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by Ian Mann

September 28, 2009


An excellent album from a precocious young piano talent and a formidable rhythm team

Israeli born pianist Yaron Herman is now based in Paris and this latest release on the French Laborie label is distributed in Britain by Proper. The 28 year old also spent some time in New York City where he met the ace American rhythm section that graces this record, bassist Matt Brewer and drummer Gerald Cleaver.
I’ve not heard Herman’s previous release “A Time For Everything” but the album was noted for it’s cover versions of unlikely pop material such as Britney Spears’ “Toxic” evoking comparisons with The Bad Plus. Herman has taken a step back from the covers repertoire here, a brooding version of Bjork’s “Isobel” is the only modern pop song in this collection. The bulk of the material is original, mainly from the pen of Herman although bassist Brewer also contributes two memorable compositions. In a diverse and eclectic mix there is also a version Dizzy Gillespie’s “Con Alma” plus investigations of two Israeli pop songs from Herman’s youth.
Herman also unveils his classical leanings with three of the tracks featuring the string quartet of Pierre Colombet and Gabriel Le Magadure (violins), Matthieu Herzog (viola) and Raphael Merlin (cello). The string players appear on the opening title track, the most obviously classically influenced item on the record, sounding something like a piano sonata.

Brewer and Cleaver don’t enter the proceedings until track 2, an innovative look at “Con Alma”  that emphasises the beauty and lyricism of Gillespie’s melody and strips away the Latin clichés sometimes associated with the piece.
But the real meat of the album begins with the urgent, churning Herman original “Vertigo”. Here the improvisatory spirit and the high level of interaction between the members of the trio truly comes into focus for the first time. Herman’s lightning runs are brilliantly supported by the rhythm section. It’s thrilling stuff.

The first of the Israeli tunes Alexander Argov’s “Lamidbar” is nearly as fine with Herman’s Jarrett style improvising to the fore (he even sings along at times). Brewer and Cleaver offer energetic but sympathetic support-both are hugely impressive throughout the album and once again this is invigorating listening.

Herman lowers the temperature with the abstract ballad “Perpetua” which re-introduces some of his classical tendencies. Although less frenetic than it’s immediate predecessors it’s still thoroughly absorbing, again reminiscent of Jarrett at times, and seems to develop organically. The piece shows that Herman can tell a story, he’s not all about flash and wilful eclecticism. 
The string quartet return for Bjork’s “Isobel” adding dark textures to Cleaver’s insistent drum groove as Herman picks out the melody before moving on to improvise more expansively. It’s a highly effective pop/jazz/classical hybrid, brooding and distinctive.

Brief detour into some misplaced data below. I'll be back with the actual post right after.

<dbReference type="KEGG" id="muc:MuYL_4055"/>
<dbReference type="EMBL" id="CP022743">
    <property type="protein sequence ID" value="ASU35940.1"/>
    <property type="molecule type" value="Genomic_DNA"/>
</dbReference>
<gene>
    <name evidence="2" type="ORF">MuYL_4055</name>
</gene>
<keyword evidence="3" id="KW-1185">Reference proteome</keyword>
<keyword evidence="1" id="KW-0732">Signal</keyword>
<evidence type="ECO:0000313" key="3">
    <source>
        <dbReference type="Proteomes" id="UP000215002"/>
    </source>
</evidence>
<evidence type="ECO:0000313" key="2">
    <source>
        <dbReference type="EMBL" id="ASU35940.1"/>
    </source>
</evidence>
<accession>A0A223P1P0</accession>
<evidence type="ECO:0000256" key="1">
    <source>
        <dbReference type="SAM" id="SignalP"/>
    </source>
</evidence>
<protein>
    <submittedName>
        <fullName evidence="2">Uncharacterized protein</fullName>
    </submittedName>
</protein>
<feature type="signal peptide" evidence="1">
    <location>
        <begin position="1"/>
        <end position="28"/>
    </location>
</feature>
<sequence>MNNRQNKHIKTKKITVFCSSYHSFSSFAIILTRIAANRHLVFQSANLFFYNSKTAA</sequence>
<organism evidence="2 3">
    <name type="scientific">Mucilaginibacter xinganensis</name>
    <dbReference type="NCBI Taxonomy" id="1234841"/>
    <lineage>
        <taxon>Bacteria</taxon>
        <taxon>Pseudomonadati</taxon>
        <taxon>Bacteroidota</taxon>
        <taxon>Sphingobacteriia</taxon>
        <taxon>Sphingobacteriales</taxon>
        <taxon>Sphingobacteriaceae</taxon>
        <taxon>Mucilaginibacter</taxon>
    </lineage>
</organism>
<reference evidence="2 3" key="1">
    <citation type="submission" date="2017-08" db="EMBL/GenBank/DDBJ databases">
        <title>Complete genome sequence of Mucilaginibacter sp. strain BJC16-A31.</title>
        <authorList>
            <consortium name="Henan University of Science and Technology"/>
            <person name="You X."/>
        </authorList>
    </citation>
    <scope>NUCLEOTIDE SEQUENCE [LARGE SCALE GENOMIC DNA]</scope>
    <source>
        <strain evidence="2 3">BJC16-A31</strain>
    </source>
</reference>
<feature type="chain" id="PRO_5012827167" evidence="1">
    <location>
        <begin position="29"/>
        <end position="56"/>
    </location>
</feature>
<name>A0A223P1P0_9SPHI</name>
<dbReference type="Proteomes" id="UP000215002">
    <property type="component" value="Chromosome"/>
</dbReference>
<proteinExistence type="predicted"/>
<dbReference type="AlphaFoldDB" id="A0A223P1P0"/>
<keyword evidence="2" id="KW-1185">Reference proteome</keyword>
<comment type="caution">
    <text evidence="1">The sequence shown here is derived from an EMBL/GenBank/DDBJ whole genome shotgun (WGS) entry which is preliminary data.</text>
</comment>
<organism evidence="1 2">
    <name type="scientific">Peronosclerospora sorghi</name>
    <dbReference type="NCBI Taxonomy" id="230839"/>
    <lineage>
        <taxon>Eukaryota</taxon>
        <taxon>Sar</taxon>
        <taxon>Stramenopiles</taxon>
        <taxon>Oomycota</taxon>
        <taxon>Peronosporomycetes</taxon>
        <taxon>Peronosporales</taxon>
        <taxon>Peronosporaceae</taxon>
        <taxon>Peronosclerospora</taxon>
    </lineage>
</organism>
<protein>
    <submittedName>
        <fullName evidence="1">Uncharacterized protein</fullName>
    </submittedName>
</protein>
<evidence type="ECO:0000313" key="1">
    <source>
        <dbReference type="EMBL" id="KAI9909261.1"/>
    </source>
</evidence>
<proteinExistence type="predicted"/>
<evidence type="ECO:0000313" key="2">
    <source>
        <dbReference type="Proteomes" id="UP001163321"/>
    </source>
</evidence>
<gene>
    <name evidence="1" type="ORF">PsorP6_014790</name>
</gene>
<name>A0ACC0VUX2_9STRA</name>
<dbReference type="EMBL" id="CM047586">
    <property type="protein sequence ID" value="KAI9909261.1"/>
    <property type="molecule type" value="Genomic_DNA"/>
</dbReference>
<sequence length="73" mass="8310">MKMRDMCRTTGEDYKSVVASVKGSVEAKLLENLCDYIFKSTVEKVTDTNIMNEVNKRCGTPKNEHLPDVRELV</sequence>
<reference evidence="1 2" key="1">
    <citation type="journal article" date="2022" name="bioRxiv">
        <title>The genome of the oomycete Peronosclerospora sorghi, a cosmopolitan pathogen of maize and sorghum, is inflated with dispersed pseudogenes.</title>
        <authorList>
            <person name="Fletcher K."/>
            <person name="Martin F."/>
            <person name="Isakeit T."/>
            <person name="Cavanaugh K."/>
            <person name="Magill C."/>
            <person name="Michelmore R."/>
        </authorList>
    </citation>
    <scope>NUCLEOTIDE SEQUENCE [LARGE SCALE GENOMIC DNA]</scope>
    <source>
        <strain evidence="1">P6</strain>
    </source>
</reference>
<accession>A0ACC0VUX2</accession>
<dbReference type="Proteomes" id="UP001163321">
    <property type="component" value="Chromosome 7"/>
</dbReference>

“Joya”, the first of Brewer’s two contributions is a reflective ballad with a beautiful melody. Appropriately the bassist features himself here, demonstrating a huge tone and a considerable lyrical gift. 

“Lu Yehi”, written by Naomi Shemer is the second Israeli pop tune to be investigated by Herman. It is presented as a piece for solo piano with Herman’s sparse playing bringing out the beauty of the melody and making good use of the spaces between the notes. There is a classical discipline about his playing here that contrasts nicely with the headlong rush of his improvising on some of the earlier trio pieces, notably “Vertigo” and “Lamidbar”. 
Herman’s “Twins” opens with a solo bass introduction from the excellent Brewer before the trio hit an almost E.S.T. like groove. They improvise on and beyond this in yet another convincing example of group interaction.
Brewer’s “And The Rain”  is another example of the bassist’s excellent compositional skills. It’s a lovely tune, almost hymnal at times, but at just over two minutes tantalisingly brief. Cleaver’s occasional use of tuned percussion is a delightful detail in this charming miniature. 
The closing track Herman’s “Rina Balle” features the trio working alongside the string quartet . At a little over eight minutes it’s the album’s lengthiest track and the earlier stages feature a typically lyrical but technically brilliant Brewer bass solo. The strings are simultaneously lush and brooding and one of the violins is featured as a solo instrument before Herman himself picks up the reins with a rhapsodic solo that eventually fades away leaving the album to end on a reflective note. “Rina Balle`” is an an ambitious, discursive track that successfully combines Herman’s jazz and classical influences.

“Muse” is a consistently interesting album with some superb playing from all of the main participants. The album has received some criticism for being too wide ranging with Herman never settling on a style. There may be some validity in this but for me Herman’s ambition and versatility is something to be encouraged. He has a huge imagination to go with all that technique and “Muse” is never, ever dull. Herman may go on to make even better records but on the whole this is an excellent album from a precocious young piano talent and a formidable rhythm team.

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